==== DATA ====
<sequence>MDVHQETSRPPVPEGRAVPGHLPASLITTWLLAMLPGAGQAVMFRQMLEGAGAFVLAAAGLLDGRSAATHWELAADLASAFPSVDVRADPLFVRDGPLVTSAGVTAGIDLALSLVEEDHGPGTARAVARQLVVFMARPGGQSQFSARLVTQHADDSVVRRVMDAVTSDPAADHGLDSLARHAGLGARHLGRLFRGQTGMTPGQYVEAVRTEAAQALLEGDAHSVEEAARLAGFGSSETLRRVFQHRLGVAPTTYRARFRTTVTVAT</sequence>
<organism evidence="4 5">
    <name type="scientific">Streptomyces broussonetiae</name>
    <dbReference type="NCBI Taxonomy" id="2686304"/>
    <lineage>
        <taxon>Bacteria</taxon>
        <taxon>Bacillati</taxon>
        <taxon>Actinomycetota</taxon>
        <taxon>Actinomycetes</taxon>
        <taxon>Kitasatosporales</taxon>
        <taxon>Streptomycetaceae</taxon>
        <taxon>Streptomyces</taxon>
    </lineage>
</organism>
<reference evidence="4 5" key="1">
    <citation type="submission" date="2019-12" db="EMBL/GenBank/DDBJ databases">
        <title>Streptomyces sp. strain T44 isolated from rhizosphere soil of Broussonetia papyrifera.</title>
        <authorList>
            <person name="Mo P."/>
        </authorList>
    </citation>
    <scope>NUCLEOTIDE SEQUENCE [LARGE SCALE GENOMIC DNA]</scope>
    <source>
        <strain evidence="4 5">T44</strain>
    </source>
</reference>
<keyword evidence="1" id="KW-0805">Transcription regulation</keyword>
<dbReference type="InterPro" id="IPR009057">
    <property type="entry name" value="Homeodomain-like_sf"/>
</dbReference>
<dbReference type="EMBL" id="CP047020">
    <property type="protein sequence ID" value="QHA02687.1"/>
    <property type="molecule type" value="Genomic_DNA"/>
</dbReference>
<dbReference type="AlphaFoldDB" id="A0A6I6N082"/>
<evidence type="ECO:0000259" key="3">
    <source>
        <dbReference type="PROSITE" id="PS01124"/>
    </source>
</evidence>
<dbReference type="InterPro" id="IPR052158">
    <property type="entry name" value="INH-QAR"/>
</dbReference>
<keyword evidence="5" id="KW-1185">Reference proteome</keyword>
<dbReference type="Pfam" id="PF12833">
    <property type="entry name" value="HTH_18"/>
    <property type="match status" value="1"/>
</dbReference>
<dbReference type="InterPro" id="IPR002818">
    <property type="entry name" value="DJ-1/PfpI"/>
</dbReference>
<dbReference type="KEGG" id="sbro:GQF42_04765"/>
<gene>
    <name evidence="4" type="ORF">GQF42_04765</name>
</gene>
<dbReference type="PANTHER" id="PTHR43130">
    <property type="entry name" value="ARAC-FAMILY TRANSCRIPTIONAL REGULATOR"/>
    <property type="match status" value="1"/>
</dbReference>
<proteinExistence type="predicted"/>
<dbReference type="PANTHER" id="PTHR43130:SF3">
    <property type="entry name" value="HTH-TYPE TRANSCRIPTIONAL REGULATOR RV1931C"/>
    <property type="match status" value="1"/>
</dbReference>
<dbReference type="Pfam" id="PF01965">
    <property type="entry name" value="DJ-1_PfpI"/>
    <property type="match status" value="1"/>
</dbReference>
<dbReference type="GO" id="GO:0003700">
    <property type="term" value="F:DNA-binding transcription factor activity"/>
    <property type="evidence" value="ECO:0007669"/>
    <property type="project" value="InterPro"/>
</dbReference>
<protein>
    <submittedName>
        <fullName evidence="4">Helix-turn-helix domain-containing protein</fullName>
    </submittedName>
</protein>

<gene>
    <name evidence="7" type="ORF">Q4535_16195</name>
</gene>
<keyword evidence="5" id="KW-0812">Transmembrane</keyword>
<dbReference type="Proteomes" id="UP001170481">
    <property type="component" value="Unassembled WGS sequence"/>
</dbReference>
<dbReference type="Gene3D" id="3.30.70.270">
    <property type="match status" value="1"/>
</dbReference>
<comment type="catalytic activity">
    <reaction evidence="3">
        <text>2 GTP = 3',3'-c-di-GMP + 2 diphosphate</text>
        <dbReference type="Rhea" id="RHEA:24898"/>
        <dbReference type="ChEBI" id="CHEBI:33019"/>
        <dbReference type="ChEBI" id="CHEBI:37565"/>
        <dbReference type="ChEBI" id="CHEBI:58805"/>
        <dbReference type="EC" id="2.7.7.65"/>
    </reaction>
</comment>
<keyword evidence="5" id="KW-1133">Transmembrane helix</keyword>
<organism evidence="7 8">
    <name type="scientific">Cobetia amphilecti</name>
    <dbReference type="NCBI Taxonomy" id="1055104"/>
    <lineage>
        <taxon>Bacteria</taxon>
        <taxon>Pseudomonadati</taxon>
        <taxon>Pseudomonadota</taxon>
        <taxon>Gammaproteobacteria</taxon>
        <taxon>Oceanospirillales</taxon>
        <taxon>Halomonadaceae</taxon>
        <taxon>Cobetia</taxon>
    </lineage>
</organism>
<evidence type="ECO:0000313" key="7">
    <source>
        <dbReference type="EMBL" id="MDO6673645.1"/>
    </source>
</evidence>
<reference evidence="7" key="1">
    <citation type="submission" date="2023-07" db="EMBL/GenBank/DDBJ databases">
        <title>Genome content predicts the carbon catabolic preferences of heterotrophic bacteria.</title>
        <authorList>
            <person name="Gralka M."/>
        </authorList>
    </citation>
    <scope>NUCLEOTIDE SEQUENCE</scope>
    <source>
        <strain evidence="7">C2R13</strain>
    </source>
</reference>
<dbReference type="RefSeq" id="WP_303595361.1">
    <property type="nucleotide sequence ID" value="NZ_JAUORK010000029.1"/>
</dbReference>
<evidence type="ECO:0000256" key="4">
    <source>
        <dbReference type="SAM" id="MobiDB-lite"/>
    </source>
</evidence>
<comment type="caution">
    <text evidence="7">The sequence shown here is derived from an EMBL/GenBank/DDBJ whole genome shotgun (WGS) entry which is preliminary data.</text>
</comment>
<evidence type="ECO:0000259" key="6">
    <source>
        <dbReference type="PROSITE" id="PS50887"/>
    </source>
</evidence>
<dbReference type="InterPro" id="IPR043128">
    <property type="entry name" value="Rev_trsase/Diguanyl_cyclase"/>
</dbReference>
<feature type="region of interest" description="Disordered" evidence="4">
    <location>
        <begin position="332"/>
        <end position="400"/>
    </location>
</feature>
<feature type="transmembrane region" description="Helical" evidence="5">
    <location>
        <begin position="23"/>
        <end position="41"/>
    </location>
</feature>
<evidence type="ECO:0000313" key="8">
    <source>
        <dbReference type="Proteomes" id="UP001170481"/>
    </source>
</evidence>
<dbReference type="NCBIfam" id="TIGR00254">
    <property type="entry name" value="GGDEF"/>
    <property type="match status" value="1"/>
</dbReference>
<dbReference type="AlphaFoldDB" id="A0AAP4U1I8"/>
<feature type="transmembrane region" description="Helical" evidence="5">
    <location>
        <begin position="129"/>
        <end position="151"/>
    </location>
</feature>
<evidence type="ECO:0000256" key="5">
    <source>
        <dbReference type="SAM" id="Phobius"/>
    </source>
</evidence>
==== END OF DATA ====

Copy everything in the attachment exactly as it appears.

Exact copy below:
<sequence>MDVHQETSRPPVPEGRAVPGHLPASLITTWLLAMLPGAGQAVMFRQMLEGAGAFVLAAAGLLDGRSAATHWELAADLASAFPSVDVRADPLFVRDGPLVTSAGVTAGIDLALSLVEEDHGPGTARAVARQLVVFMARPGGQSQFSARLVTQHADDSVVRRVMDAVTSDPAADHGLDSLARHAGLGARHLGRLFRGQTGMTPGQYVEAVRTEAAQALLEGDAHSVEEAARLAGFGSSETLRRVFQHRLGVAPTTYRARFRTTVTVAT</sequence>
<organism evidence="4 5">
    <name type="scientific">Streptomyces broussonetiae</name>
    <dbReference type="NCBI Taxonomy" id="2686304"/>
    <lineage>
        <taxon>Bacteria</taxon>
        <taxon>Bacillati</taxon>
        <taxon>Actinomycetota</taxon>
        <taxon>Actinomycetes</taxon>
        <taxon>Kitasatosporales</taxon>
        <taxon>Streptomycetaceae</taxon>
        <taxon>Streptomyces</taxon>
    </lineage>
</organism>
<reference evidence="4 5" key="1">
    <citation type="submission" date="2019-12" db="EMBL/GenBank/DDBJ databases">
        <title>Streptomyces sp. strain T44 isolated from rhizosphere soil of Broussonetia papyrifera.</title>
        <authorList>
            <person name="Mo P."/>
        </authorList>
    </citation>
    <scope>NUCLEOTIDE SEQUENCE [LARGE SCALE GENOMIC DNA]</scope>
    <source>
        <strain evidence="4 5">T44</strain>
    </source>
</reference>
<keyword evidence="1" id="KW-0805">Transcription regulation</keyword>
<dbReference type="InterPro" id="IPR009057">
    <property type="entry name" value="Homeodomain-like_sf"/>
</dbReference>
<dbReference type="EMBL" id="CP047020">
    <property type="protein sequence ID" value="QHA02687.1"/>
    <property type="molecule type" value="Genomic_DNA"/>
</dbReference>
<dbReference type="AlphaFoldDB" id="A0A6I6N082"/>
<evidence type="ECO:0000259" key="3">
    <source>
        <dbReference type="PROSITE" id="PS01124"/>
    </source>
</evidence>
<dbReference type="InterPro" id="IPR052158">
    <property type="entry name" value="INH-QAR"/>
</dbReference>
<keyword evidence="5" id="KW-1185">Reference proteome</keyword>
<dbReference type="Pfam" id="PF12833">
    <property type="entry name" value="HTH_18"/>
    <property type="match status" value="1"/>
</dbReference>
<dbReference type="InterPro" id="IPR002818">
    <property type="entry name" value="DJ-1/PfpI"/>
</dbReference>
<dbReference type="KEGG" id="sbro:GQF42_04765"/>
<gene>
    <name evidence="4" type="ORF">GQF42_04765</name>
</gene>
<dbReference type="PANTHER" id="PTHR43130">
    <property type="entry name" value="ARAC-FAMILY TRANSCRIPTIONAL REGULATOR"/>
    <property type="match status" value="1"/>
</dbReference>
<proteinExistence type="predicted"/>
<dbReference type="PANTHER" id="PTHR43130:SF3">
    <property type="entry name" value="HTH-TYPE TRANSCRIPTIONAL REGULATOR RV1931C"/>
    <property type="match status" value="1"/>
</dbReference>
<dbReference type="Pfam" id="PF01965">
    <property type="entry name" value="DJ-1_PfpI"/>
    <property type="match status" value="1"/>
</dbReference>
<dbReference type="GO" id="GO:0003700">
    <property type="term" value="F:DNA-binding transcription factor activity"/>
    <property type="evidence" value="ECO:0007669"/>
    <property type="project" value="InterPro"/>
</dbReference>
<protein>
    <submittedName>
        <fullName evidence="4">Helix-turn-helix domain-containing protein</fullName>
    </submittedName>
</protein>

<gene>
    <name evidence="7" type="ORF">Q4535_16195</name>
</gene>
<keyword evidence="5" id="KW-0812">Transmembrane</keyword>
<dbReference type="Proteomes" id="UP001170481">
    <property type="component" value="Unassembled WGS sequence"/>
</dbReference>
<dbReference type="Gene3D" id="3.30.70.270">
    <property type="match status" value="1"/>
</dbReference>
<comment type="catalytic activity">
    <reaction evidence="3">
        <text>2 GTP = 3',3'-c-di-GMP + 2 diphosphate</text>
        <dbReference type="Rhea" id="RHEA:24898"/>
        <dbReference type="ChEBI" id="CHEBI:33019"/>
        <dbReference type="ChEBI" id="CHEBI:37565"/>
        <dbReference type="ChEBI" id="CHEBI:58805"/>
        <dbReference type="EC" id="2.7.7.65"/>
    </reaction>
</comment>
<keyword evidence="5" id="KW-1133">Transmembrane helix</keyword>
<organism evidence="7 8">
    <name type="scientific">Cobetia amphilecti</name>
    <dbReference type="NCBI Taxonomy" id="1055104"/>
    <lineage>
        <taxon>Bacteria</taxon>
        <taxon>Pseudomonadati</taxon>
        <taxon>Pseudomonadota</taxon>
        <taxon>Gammaproteobacteria</taxon>
        <taxon>Oceanospirillales</taxon>
        <taxon>Halomonadaceae</taxon>
        <taxon>Cobetia</taxon>
    </lineage>
</organism>
<evidence type="ECO:0000313" key="7">
    <source>
        <dbReference type="EMBL" id="MDO6673645.1"/>
    </source>
</evidence>
<reference evidence="7" key="1">
    <citation type="submission" date="2023-07" db="EMBL/GenBank/DDBJ databases">
        <title>Genome content predicts the carbon catabolic preferences of heterotrophic bacteria.</title>
        <authorList>
            <person name="Gralka M."/>
        </authorList>
    </citation>
    <scope>NUCLEOTIDE SEQUENCE</scope>
    <source>
        <strain evidence="7">C2R13</strain>
    </source>
</reference>
<dbReference type="RefSeq" id="WP_303595361.1">
    <property type="nucleotide sequence ID" value="NZ_JAUORK010000029.1"/>
</dbReference>
<evidence type="ECO:0000256" key="4">
    <source>
        <dbReference type="SAM" id="MobiDB-lite"/>
    </source>
</evidence>
<comment type="caution">
    <text evidence="7">The sequence shown here is derived from an EMBL/GenBank/DDBJ whole genome shotgun (WGS) entry which is preliminary data.</text>
</comment>
<evidence type="ECO:0000259" key="6">
    <source>
        <dbReference type="PROSITE" id="PS50887"/>
    </source>
</evidence>
<dbReference type="InterPro" id="IPR043128">
    <property type="entry name" value="Rev_trsase/Diguanyl_cyclase"/>
</dbReference>
<feature type="region of interest" description="Disordered" evidence="4">
    <location>
        <begin position="332"/>
        <end position="400"/>
    </location>
</feature>
<feature type="transmembrane region" description="Helical" evidence="5">
    <location>
        <begin position="23"/>
        <end position="41"/>
    </location>
</feature>
<evidence type="ECO:0000313" key="8">
    <source>
        <dbReference type="Proteomes" id="UP001170481"/>
    </source>
</evidence>
<dbReference type="NCBIfam" id="TIGR00254">
    <property type="entry name" value="GGDEF"/>
    <property type="match status" value="1"/>
</dbReference>
<dbReference type="AlphaFoldDB" id="A0AAP4U1I8"/>
<feature type="transmembrane region" description="Helical" evidence="5">
    <location>
        <begin position="129"/>
        <end position="151"/>
    </location>
</feature>
<evidence type="ECO:0000256" key="5">
    <source>
        <dbReference type="SAM" id="Phobius"/>
    </source>
</evidence>